Saturday, June 19, 2010

Secure messaging for everyone?

HIE has it on good authority that the feds are looking at a particularly attractive combination of technologies to enable all sorts of users, from sophisticated gear heads with fancy EMR installations to solo docs with just a web browser, to exchange secure messages across platforms. This would be a substantial step forward for both one-at-a-time patient coordination across practices and for automatic messaging to provide decision support and other intelligence. It will need an interface that is really, really simple for the basic user (not much different than a standard e-mail program), flexible hooks to allow interfacing with EMRs and registries, AND highly secure transmission across firewalls. If it meets all these criteria, NHIN Direct will be a winner.

Monday, June 7, 2010

How do you actually DO the "exchange" part of Health Information Exchange?

In spite of the great leaps made in standardization of message formats and contents (HL7, CCR, XML, etc., etc.), it is still sometimes remarkably difficult to get a message out of one electronic system and into another. Each laboratory information system, Electronic Health Record, registry or portal has its own requirements, issues and quirks.  Absent a true lingua franca, those of us doing health information exchange spend a lot of time and money designing, negotiating, implementing and repairing interfaces.

A financial services company out of San Mateo, CA called CloudPrime has been doing this kind of translation and interfacing for banks for some time and is now moving into health care. They say they can build an encrypted interface between two systems in a matter of days and can guarantee delivery of all messages. Their stuff looks good on paper (on browser?) and their rep, Jeremy Miller, quoted some pretty attractive prices, so it could be a real resource as we develop new ways to move the data around.

Thursday, June 3, 2010

Mobile technology and global health

The National Institutes of Health, through its Foundation, is getting more interested in mobile technology for health care.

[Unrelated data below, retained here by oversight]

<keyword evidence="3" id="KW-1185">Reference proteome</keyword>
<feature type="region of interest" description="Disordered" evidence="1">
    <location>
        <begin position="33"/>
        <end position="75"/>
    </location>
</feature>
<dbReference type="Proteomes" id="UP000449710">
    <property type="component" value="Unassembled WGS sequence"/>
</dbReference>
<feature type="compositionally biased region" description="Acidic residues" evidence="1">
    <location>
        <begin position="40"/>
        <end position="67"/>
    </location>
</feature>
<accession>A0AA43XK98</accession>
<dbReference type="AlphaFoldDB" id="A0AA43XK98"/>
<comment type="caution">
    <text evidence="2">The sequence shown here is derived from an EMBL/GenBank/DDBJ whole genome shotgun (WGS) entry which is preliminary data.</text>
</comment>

Call for presentations about mobile technology and global health

mHealth Summit
A Public-Private Partnership of the Foundation for the National Institutes of Health
November 8–10, 2010
Walter E. Washington Convention Center
Washington, D.C.
Abstract Submission Deadline: Thursday, July 1, 2010, 11:59 p.m. EDT
The 2010 mHealth Summit will bring together leaders enabling cutting-edge research, evidenced-based practice and innovative policy solutions to advance the benefits mobile technology can bring to the health and well-being of developed and developing world populations.
The event organizers are seeking abstracts for presentations from the public and private sectors that highlight ground-breaking health research, information and communication technologies, systems architecture and global partnerships that leverage mobile technology to improve global health outcomes.
The organizers also are seeking demonstrations of research technologies such as mobile phones, smart phones, mobile phone applications, global positioning systems (GPS), personal digital assistants (PDAs), mobile electronic sensors (e.g., accelerometers), portable physiological sensors (e.g., ambulatory glucose monitors), mobile environmental sensors, integrated mobile devices and other wireless technologies.
Topic areas include:
  • Remote Data Collection & Patient Monitoring (assess/track health in the real world)
  • Health Disparities & Underserved Populations (high-risk and difficult to reach groups)
  • Disease Prevention & Health Promotion (reducing risk factors for disease)
  • Medical Compliance & Adherence (following treatment regimen)
  • Environmental Exposure Assessment (studying environmental causes of disease)
  • Childhood Obesity (energy intake and expenditure in individuals)
  • Maternal, Newborn and Child Health (prenatal and postpartum health)
  • Infectious Diseases (diseases attributed to virus, bacteria, or other infections)
  • Patient Reported Outcomes (quality of life and other patient-driven health indicators)
  • Point of Care Diagnostics (diagnostic testing performed at or near patient care setting)
  • Educational Tools for Health Professional Training
  • Software System Development and Information Technology Infrastructure (enterprise architecture)
  • Emergency or Urgent Care (medical care where threat of disability or death is imminent)
All submissions will be reviewed by the mHealth Summit steering committee. Oral presentations will be grouped thematically in tracks, presented as moderated sessions, and are expected to last 12 minutes with additional time for a Q&A session. Some presentations will be integrated into planned super sessions.
To submit an abstract or for more information, please visit
Discounted registration for the mHealth Summit is available through September 24. Register today at